From a revenue standpoint 1105 eliminates all state taxes as well as the mark up. 1100 keeps the state taxes (which pay for enforcement) in place. So why the more radical position for 1105? Because it "recommends" that the state legislature start with a blank slate and write a tax that makes up for the lost state revenue PLUS $100 million more. Why "recommend"? Because the initiative, according to the Eyeman ruling by the Supreme Court a few years back, cannot seek to change more than one law at a time. This was the interesting part of the Publicola debate I attended.

Let's say that the state follows the recommendation. They would make up the entire amount that they lost plus $100 million. Where, pray tell, is the savings for the consumer? The consumer gets no discount for buying at big retailers and, in fact, the prices go up. All the consumer gets is more outlets (1105 does allow the Liquor Board to decide how many licenses to issue, so it's not zoning, but it's better than nothing...assuming that they allow something reasonable - no guarantee of that either) and perhaps longer hours (again, no guarantee, depending upon how the Liquor Board writes the license).

But, as state above with 1100, does this or any future legislature have the will to pass those tax increases? Will they even be able to do so if the Eyeman initiative passes? The spokeswoman for 1105 stated that they "think" the Eyeman initiative allows a simple majority to keep taxes at current levels. If that's true, then the $100 million increase is just a mirage and shouldn't ever be considered reasonable.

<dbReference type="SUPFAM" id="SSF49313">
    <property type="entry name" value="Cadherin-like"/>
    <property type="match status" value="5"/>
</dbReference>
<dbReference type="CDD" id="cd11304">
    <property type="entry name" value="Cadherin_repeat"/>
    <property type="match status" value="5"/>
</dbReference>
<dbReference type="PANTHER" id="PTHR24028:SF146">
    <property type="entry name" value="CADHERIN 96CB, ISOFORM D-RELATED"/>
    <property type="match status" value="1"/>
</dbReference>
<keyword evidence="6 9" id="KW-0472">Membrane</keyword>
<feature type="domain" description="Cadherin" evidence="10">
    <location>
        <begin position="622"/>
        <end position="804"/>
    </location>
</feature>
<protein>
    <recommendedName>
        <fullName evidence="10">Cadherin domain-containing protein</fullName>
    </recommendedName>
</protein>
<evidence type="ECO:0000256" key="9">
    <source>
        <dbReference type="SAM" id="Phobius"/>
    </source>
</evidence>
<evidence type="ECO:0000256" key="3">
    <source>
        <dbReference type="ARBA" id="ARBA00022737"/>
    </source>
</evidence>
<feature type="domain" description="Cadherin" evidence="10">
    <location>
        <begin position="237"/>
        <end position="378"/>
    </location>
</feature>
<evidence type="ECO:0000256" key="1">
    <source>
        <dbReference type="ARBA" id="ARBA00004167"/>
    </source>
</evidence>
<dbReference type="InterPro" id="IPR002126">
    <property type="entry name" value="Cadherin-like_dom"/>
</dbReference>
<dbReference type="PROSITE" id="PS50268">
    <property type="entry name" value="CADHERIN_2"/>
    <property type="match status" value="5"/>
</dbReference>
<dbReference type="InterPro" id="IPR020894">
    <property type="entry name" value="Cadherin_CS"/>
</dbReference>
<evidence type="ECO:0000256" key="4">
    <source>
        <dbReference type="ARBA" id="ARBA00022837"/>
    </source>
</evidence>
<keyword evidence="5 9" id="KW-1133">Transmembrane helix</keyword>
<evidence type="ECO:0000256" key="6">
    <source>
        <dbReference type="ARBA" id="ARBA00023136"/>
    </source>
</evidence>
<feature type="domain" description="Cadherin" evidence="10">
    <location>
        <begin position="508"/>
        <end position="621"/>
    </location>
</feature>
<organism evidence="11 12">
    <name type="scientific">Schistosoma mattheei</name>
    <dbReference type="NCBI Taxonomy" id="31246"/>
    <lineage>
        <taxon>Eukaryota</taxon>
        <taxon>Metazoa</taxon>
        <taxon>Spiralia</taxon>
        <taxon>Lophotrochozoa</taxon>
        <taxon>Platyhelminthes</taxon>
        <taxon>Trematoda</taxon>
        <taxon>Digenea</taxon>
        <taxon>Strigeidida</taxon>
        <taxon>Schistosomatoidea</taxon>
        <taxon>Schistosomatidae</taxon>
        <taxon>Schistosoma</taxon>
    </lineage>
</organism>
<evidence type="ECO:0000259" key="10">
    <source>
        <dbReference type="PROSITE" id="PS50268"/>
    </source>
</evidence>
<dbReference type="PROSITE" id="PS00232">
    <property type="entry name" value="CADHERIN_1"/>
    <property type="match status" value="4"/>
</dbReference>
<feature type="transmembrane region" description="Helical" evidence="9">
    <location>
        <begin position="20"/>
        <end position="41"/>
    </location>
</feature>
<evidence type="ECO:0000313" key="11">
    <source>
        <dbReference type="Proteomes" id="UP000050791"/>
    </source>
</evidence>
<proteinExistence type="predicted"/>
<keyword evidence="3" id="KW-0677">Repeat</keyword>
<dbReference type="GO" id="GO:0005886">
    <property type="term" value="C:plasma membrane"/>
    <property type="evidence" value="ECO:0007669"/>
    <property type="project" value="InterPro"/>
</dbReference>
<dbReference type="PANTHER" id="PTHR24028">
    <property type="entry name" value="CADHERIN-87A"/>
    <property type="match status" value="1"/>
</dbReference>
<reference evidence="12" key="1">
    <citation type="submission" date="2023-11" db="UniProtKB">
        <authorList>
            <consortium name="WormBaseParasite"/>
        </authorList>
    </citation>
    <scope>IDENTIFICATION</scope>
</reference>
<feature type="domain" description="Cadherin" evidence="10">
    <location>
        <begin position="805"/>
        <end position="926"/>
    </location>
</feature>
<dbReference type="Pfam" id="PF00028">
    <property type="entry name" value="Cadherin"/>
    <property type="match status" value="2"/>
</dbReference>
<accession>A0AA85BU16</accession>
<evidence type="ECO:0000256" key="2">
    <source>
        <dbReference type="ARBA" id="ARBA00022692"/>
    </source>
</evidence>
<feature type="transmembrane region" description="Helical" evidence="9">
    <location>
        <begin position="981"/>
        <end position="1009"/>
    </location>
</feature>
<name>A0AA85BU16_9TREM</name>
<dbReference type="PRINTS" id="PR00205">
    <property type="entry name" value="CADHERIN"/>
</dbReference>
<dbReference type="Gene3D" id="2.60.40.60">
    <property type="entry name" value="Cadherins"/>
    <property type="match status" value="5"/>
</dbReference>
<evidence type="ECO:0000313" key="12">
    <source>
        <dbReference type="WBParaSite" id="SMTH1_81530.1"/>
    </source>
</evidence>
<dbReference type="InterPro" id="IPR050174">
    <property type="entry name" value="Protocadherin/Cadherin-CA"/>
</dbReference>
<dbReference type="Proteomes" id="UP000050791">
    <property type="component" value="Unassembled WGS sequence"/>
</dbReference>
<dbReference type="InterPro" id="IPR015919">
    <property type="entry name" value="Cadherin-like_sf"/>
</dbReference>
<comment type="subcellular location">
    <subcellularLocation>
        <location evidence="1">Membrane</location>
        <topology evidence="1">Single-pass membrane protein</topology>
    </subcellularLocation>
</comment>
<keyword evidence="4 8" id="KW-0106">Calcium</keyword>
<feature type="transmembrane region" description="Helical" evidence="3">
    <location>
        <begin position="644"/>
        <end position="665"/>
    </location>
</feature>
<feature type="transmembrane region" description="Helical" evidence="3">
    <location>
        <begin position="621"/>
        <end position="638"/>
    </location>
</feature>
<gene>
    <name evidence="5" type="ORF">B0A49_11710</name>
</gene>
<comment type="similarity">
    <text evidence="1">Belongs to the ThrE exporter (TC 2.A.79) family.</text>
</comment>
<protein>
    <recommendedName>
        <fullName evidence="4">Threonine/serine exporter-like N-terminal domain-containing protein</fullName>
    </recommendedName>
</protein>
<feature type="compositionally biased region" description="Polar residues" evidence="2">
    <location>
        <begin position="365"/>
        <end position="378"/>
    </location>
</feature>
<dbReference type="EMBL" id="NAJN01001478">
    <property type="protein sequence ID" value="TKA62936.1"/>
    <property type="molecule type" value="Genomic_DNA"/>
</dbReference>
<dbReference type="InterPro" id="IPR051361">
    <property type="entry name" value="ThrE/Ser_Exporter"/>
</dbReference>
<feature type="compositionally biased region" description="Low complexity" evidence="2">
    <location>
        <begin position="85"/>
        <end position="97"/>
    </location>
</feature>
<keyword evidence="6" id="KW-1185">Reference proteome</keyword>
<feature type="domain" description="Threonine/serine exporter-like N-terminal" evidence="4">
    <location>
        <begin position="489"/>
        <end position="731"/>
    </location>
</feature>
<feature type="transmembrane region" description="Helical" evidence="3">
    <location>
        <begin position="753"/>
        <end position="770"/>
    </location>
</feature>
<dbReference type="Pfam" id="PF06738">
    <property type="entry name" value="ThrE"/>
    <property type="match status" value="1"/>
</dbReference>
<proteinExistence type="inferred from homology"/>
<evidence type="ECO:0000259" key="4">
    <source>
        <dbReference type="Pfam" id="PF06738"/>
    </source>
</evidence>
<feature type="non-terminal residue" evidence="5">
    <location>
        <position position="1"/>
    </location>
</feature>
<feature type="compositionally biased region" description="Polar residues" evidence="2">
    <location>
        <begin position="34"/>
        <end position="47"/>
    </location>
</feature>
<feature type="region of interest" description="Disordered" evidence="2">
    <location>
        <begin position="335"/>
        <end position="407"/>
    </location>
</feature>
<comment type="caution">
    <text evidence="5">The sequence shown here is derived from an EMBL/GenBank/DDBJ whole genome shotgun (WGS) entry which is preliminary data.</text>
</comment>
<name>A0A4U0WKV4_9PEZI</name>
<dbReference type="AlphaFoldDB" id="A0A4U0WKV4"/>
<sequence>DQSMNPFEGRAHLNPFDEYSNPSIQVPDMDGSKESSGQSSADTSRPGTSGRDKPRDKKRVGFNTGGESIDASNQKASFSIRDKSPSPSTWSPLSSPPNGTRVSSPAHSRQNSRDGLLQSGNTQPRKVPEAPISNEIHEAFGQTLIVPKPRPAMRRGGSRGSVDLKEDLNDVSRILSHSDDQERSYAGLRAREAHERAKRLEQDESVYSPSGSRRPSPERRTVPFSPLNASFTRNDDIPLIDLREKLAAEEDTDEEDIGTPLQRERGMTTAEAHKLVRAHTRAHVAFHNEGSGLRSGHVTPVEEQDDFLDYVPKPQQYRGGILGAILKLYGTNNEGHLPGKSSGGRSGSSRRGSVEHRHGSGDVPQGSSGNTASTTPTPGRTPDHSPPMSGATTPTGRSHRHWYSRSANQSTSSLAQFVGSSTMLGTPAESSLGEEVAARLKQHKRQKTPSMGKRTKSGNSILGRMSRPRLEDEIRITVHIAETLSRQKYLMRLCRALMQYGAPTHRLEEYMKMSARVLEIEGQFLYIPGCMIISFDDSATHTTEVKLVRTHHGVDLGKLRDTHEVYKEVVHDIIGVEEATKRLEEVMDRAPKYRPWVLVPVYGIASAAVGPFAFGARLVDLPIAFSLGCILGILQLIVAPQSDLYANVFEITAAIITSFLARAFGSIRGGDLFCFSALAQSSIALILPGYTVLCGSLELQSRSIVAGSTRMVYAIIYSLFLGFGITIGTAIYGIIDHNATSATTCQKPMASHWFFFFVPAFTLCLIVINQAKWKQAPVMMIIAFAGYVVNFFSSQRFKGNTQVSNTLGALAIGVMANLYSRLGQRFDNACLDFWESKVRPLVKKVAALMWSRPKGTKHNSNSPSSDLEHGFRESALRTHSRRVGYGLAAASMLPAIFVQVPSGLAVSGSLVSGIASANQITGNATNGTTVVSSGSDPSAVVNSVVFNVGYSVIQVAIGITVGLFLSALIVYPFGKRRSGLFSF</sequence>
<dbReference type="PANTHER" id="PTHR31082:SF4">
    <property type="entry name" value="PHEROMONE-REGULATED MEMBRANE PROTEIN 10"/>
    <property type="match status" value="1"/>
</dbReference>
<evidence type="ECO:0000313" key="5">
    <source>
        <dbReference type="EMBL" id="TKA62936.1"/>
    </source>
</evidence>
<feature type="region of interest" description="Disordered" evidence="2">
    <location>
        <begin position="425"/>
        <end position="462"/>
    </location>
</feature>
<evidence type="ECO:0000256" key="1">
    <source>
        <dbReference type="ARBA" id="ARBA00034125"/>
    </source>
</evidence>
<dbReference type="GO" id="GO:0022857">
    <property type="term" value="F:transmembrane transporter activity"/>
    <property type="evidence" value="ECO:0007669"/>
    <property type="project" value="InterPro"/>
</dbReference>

So, bottom line for 1105 is it leaves the worst of a bad system in place (kind of like Medicare not being able to negotiate drug prices) and it shares with 1100 the revenue stream issues. Those are the reasons I oppose both initiatives.

What I'd like to see happen is the legislature convene and negotiate a privatization bill. Such a bill would allow for a reasonable transition process that would take place over 2 - 3 years in order to provide cities and counties to prepare and debate zoning laws. It would instruct the Liquor Control Board to transition first into selling the distribution center and move to direct distributorships to stores and work out the bugs of taxation and enforcement before that is turned over the private sector. It would determine the revenue streams and how they are to be comprised and where so that we don't put our state and local governments in further financial straights that cause greater grief to our most needy citizens. It would provide a transition plan for the 900 or so workers at the liquor board who would lose their jobs including a couple of months of pay (or a week for every year of service) and job training options. It would provide what a reasonable price would be for licenses, one that allowed for mom and pop stores, but also allowed for some more revenue to be made up. And, I'd (of course) like to see current liquor store managers and other, independent citizens, to be eligible to buy a license early on before the Costco's and Wal-Marts - perhaps a year earlier with the opportunity to open private stores 6 months before the state ones close. Give the small companies a head start and let them establish distribution processes with new specialty products and northwest craft distillers, so we can keep both on a lifeline. And finally, I don't want the legislature to drag their heels on this. It needs to be addressed and right away.